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Windows 2008 R2 SP1 – Dynamic Memory

Posted by Brajesh Panda on May 9, 2011

Microsoft Official Article: http://technet.microsoft.com/en-us/library/ff817651(v=ws.10).aspx

  1. System Requirements
    1. Install Windows 2008 R2 Service Pack 1 on Hyper-V Server – Reboot
    2. Install Service Pack 1 & new SP1 version Integration pack on Windows 2008 R2 & Windows 7 Virtual Machines – Reboot
    3. Install Security Hot fix KB2230887 & New SP1 version Integration pack on Windows 2008 SP2 Virtual machines – Reboot
    4. Upgrade (Install) Hyper-v Integration Software on Windows 2003 virtual machines – Reboot
    5. Shutdown Virtual Machine & Configure Dynamic Memory i.e. Startup RAM & Maximum RAM for the Virtual Machine.

Dynamic Memory Config

  1. Right Click virtual machine, go to settings, click on Memory; you will able to see Dynamic Memory details i.e.


Startup RAM: How much memory required for this virtual machine to boot up?

Maximum RAM: What is the maximum memory this virtual machine should scale up to in case demanded?

Memory Buffer: What is the % of physical memory on the top of the CURRENT Memory Demand this hyper-v should reserve for this VM? It can be defined between 5-2000%.


Memory Weight: Define priority of virtual machine to get their share of memory in-competition with other virtual machines When there is less physical memory available in the server for operation.

Dynamic Memory Usage Monitoring

  1. You will able to see 3 new Information tabs in the Hyper-V GUI;

    Assigned Memory:    How much memory has been assigned to this virtual machine?
    Memory Demand:    How much memory this machine needs to perform correctly; as per running workload!
    Memory Status:    It represents the memory assigned status; When VM is configured with Dynamic Memory & running; it presents three statuses i.e. OK, Warning, Low.


Assigned Memory = Memory Demand + (Memory Demand x Memory Buffer/100)

As per above formula if VM is assigned all of memory demand & memory buffer, Memory Status reports as OK.

As per above formula if VM is assigned all of memory demand & part of memory buffer, Memory Status reports as Low.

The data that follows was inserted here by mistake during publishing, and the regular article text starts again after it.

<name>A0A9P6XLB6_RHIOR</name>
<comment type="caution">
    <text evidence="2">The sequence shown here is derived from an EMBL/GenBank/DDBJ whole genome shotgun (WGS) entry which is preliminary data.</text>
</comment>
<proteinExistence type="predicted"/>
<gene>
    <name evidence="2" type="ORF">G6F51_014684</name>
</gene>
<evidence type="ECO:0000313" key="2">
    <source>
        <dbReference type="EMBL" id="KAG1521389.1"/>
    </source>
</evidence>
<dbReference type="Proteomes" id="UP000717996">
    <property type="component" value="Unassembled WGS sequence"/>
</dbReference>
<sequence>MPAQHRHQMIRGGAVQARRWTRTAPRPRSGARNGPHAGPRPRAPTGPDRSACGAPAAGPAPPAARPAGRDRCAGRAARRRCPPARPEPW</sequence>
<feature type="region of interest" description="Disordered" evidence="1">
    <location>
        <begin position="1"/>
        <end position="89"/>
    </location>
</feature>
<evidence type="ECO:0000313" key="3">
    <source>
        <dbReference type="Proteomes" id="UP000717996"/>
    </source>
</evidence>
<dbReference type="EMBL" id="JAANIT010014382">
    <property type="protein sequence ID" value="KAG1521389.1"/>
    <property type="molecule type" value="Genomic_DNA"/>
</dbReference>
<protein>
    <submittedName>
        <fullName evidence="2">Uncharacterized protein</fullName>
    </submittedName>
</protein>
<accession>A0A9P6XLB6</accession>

As per above formula if VM is assigned part of memory demand, Memory Status reports as Warning. This is the time when virtual machines will be experiencing performance issue. Because due to lack of physical memory it will start paging to it’s hard drive.

Here is an example;

Below VM’s Memory Demand is 2079 & Memory buffer is 5%. So theoretically Hyper-v should assign 2182.95MB (2079+(2079×5/100)) of memory. And we can see Hyper-v assigned the same to the VM.

Now to simulate more memory demand, I have elevated the buffer value to 2000%. It mean’s Hyper-v should allocate 41580MB memory. But as per available physical memory in hyper-v server, it pulled out 9000MB to assign the VM.

But assigned value is still below than the demand, so memory status went to Low.

If you want to simulate Warning, you can elevate all virtual machines maximum memory to 65536, it will allow all virtual machines to grab as much as memory available from the server, if usage of all virtual machines are high you will observe the same.

Or you may like to reserve a high amount of memory for the Hyper-v host using memory reserve concept (discussed below), so less physical memory will be available for virtual machines & they will report warning.

  1. If you like to see what is the current memory demand or how much assigned or how much committed etc. Never
    use traditional Windows TASK MANAGER inside the Virtual machine. Only refer to hyper-v GUI.

    Here is a screenshot which may clear your doubt; In Hyper-V Gui it is reporting Memory Demand is 2130MB & Assigned Memory is 2219MB. However Task manager is reporting 12945MB.

    Actually this 12945MB is the maximum amount of memory assigned to this VM till when it is started. Dynamic Memory driver inside the VM never release/update the same value for task manager.


  1. Here are some new performance counters for Dynamic Memory in the hyper-v server to track server/virtual machine usage!


  1. Memory Reserve is a new registry key has been released with Service Pack 1 to reserve certain amount of memory for the hyper-v host itself. Sometime people end up using all available physical memory in the server for Dynamic Memory, leaving no memory for the parent domain host i.e. hyper-v host itself. And management work from this partition face issues due slow response. In this case you may like to reserve certain amount of memory for the host itself. You have to create a REG_DWORD value & reboot the server for its effectiveness

    HKEY_LOCAL_MACHINE\SOFTWARE\Microsoft\Windows NT\CurrentVersion\Virtualization

    RED_DWORD value

    Name = MemoryReserve

    Define the value in Decimal, reserve will be in MB.


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One Response to “Windows 2008 R2 SP1 – Dynamic Memory”

  1. […] in them. I was only concentrating on integration pack. Then I referred to my old dynamic memory notes & realized SP1 need to be installed on them. Seems like as these are test virtual machines my […]

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